Rain is usually a normal occurrence in Oregon, and even on a sunny Saturday afternoon in Corvallis, Ore., it still managed to pour.
On this day it wasn’t water falling from the sky, though. It was Oregon State’s students pouring onto the field to celebrate one of the biggest victories in school history.
With OSU’s stunning 33-31 victory over the USC Trojans last Saturday, it showed the nation something that many of us already believed – USC isn’t that good.
USC used to be a team that looked like it deserved to play on Sundays. Now the reality is that all the players that made them so dominant actually play on Sundays.
The Trojans may still have some of the most talented players in the nation on their roster, but sometimes it’s impossible to replace certain individuals. They say schools like USC don’t rebuild, they reload, but how do you reload three Heisman Trophy winners in four years? You don’t!
USC had been ranked in the top three in the nation the entire year, but recently many started to question its dominance. The Trojans started the season strong with convincing wins over No. 12 Arkansas and Nebraska. Then they started Pac-10 play where they had won 27 consecutive games, but something wasn’t right. They only beat Washington and Washington State by a combined 12 points. In 2004 and 2005, they beat these schools by a combined 137 points.
Then came Saturday, when OSU hadn’t beaten a team this highly-ranked since O.J. Simpson’s No. 1 Trojans fell to the Beavers in 1967. The only difference between the 1967 and 2006 teams is that Simpson led the Trojans to a national championship. Let’s just get one thing straight, the 2006 team and a national championship don’t even belong in the same sentence.
Over the past several years, Pete Carroll has had two of the greatest players that college football has ever seen. Matt Leinart and Reggie Bush dominated Saturdays like few teammates ever had. Leinart and Bush helped USC become the first school to receive back-to-back Heisman Trophies since Ohio State’s Archie Griffen won his awards 30 years ago.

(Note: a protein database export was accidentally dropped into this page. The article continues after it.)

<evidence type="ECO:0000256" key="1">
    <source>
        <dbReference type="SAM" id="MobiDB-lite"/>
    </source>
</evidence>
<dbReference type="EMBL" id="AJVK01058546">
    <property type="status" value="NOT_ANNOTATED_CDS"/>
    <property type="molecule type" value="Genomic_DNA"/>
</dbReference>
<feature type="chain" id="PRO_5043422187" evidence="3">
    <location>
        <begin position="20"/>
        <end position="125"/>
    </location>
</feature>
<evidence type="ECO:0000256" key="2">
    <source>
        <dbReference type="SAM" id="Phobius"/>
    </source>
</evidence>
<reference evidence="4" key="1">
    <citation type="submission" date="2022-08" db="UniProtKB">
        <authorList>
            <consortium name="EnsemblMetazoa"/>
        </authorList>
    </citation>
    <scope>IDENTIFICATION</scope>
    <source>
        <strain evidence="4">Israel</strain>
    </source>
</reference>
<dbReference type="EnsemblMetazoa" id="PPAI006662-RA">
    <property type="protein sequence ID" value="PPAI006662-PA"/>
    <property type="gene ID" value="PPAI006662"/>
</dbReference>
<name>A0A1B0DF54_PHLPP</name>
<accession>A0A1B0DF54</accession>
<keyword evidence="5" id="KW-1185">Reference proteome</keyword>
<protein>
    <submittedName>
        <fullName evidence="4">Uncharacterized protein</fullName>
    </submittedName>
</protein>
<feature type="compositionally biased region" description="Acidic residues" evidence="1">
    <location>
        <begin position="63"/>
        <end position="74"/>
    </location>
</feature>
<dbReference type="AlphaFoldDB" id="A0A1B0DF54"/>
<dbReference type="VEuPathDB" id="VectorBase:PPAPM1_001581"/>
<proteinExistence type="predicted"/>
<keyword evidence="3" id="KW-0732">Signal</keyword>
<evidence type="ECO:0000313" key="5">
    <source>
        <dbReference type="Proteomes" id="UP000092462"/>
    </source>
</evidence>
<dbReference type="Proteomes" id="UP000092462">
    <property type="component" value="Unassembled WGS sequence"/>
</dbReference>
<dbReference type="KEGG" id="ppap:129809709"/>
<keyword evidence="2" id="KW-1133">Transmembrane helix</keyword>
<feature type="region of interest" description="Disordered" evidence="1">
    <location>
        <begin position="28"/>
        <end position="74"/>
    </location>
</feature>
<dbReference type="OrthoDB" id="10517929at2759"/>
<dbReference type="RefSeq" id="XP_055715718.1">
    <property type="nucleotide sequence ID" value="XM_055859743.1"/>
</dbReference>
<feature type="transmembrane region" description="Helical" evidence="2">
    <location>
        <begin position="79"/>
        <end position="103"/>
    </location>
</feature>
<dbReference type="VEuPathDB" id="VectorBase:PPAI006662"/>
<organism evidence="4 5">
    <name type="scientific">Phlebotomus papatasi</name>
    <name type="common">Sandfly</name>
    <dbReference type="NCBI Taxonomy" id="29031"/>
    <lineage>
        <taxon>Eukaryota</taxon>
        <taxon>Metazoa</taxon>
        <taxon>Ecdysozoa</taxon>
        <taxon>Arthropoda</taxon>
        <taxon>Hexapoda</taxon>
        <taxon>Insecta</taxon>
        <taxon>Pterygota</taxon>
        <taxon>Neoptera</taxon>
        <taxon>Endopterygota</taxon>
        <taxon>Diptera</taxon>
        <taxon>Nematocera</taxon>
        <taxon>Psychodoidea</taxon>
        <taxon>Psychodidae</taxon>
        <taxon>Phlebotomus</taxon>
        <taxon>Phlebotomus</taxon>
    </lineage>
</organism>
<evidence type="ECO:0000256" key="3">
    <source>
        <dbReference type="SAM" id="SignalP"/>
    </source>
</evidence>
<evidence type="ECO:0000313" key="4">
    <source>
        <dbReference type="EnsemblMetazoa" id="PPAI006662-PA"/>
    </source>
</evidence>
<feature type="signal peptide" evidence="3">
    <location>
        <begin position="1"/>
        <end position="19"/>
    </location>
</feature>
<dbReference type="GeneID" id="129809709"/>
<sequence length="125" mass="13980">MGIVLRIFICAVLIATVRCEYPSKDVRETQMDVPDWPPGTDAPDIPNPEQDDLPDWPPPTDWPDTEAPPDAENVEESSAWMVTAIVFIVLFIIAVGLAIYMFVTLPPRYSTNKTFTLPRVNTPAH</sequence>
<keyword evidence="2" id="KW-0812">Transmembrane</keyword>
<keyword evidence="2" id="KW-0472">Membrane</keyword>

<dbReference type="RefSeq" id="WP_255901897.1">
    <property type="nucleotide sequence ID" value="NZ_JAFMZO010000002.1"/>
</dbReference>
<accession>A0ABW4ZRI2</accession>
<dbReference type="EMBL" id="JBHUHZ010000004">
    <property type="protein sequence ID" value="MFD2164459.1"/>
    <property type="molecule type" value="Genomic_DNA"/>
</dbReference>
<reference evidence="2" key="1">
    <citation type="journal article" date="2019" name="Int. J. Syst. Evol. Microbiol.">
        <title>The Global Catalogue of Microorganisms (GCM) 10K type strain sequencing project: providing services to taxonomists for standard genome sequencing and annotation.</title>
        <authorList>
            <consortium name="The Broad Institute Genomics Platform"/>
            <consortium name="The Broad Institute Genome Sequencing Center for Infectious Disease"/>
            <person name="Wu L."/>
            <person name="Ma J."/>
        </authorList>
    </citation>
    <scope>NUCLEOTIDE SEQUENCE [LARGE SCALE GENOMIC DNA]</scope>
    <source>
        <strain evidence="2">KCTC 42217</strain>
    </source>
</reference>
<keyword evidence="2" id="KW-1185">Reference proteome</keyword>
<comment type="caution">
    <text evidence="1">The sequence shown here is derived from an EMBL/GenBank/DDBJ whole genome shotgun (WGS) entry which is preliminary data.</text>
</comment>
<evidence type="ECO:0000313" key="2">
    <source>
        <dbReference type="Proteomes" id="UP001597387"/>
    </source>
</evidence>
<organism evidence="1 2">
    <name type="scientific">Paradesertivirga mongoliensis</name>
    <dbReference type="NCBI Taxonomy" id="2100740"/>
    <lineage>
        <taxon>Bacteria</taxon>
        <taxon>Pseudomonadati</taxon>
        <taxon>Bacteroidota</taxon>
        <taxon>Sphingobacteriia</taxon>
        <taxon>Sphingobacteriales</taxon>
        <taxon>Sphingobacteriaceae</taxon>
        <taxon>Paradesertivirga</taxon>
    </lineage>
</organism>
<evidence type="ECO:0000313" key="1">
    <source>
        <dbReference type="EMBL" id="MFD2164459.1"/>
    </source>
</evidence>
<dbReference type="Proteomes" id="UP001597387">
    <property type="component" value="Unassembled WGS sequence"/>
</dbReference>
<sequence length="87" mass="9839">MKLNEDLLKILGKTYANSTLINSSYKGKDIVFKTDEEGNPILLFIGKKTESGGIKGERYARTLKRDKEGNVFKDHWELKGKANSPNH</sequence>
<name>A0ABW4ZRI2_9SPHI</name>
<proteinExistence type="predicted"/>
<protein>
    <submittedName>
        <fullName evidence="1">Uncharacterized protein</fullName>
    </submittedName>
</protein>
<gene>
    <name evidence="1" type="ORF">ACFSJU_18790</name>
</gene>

They helped lead the Trojans to 37-2 record and two national titles. They created a dynasty that will live in the record books forever. Sports fans will never forget these two and what they meant to college football.
But like most things in life, times are cyclical and things change, especially in college football. At the end of the day, it all falls on the man leading the troops. Does Pete Carroll have what it takes to bounce back from this devastating loss? Can he keep the team focused when the city turns on him after back-to-back losses? Fans of the Trojans sure hope so.
Carroll has put his program on such a high pedestal that the only place to go is down. The loss last Saturday could be the start of a long descent downhill for several reasons.
First, USC doesn’t have the explosive speed that it used to have. Or maybe better put, they don’t have Bush to win those games that they should lose.
Second, the Pac-10 isn’t that bad. Cal has a real chance to beat USC later this month and make a push for that national championship game. Granted, a couple teams would have to lose, but even without the losses they’re on course for a BCS bowl game. Oh yeah, did I mention that Oregon and Washington State are both in the top 25.
Not to mention that team in Corvallis just had a pretty good week. The Bruins had Notre Dame beat until Heisman candidate Brady Quinn refused to lose another game to a team from Los Angeles. The Pac-10 is starting to show that the Trojans aren’t the only team on the West Coast worth watching.
Third, to me is a question that is going to be answered very soon – how good of a coach is Carroll? He was outcoached in the title game last year in a 41-38 loss to Texas. He has barely won games this season that were expected to be blowouts. With Oregon, Cal, Notre Dame and UCLA still waiting on the schedule, he will be lucky to escape this season with only three losses.
Bottom line is, USC’s run is coming to an end and everyone else in the country couldn’t be happier.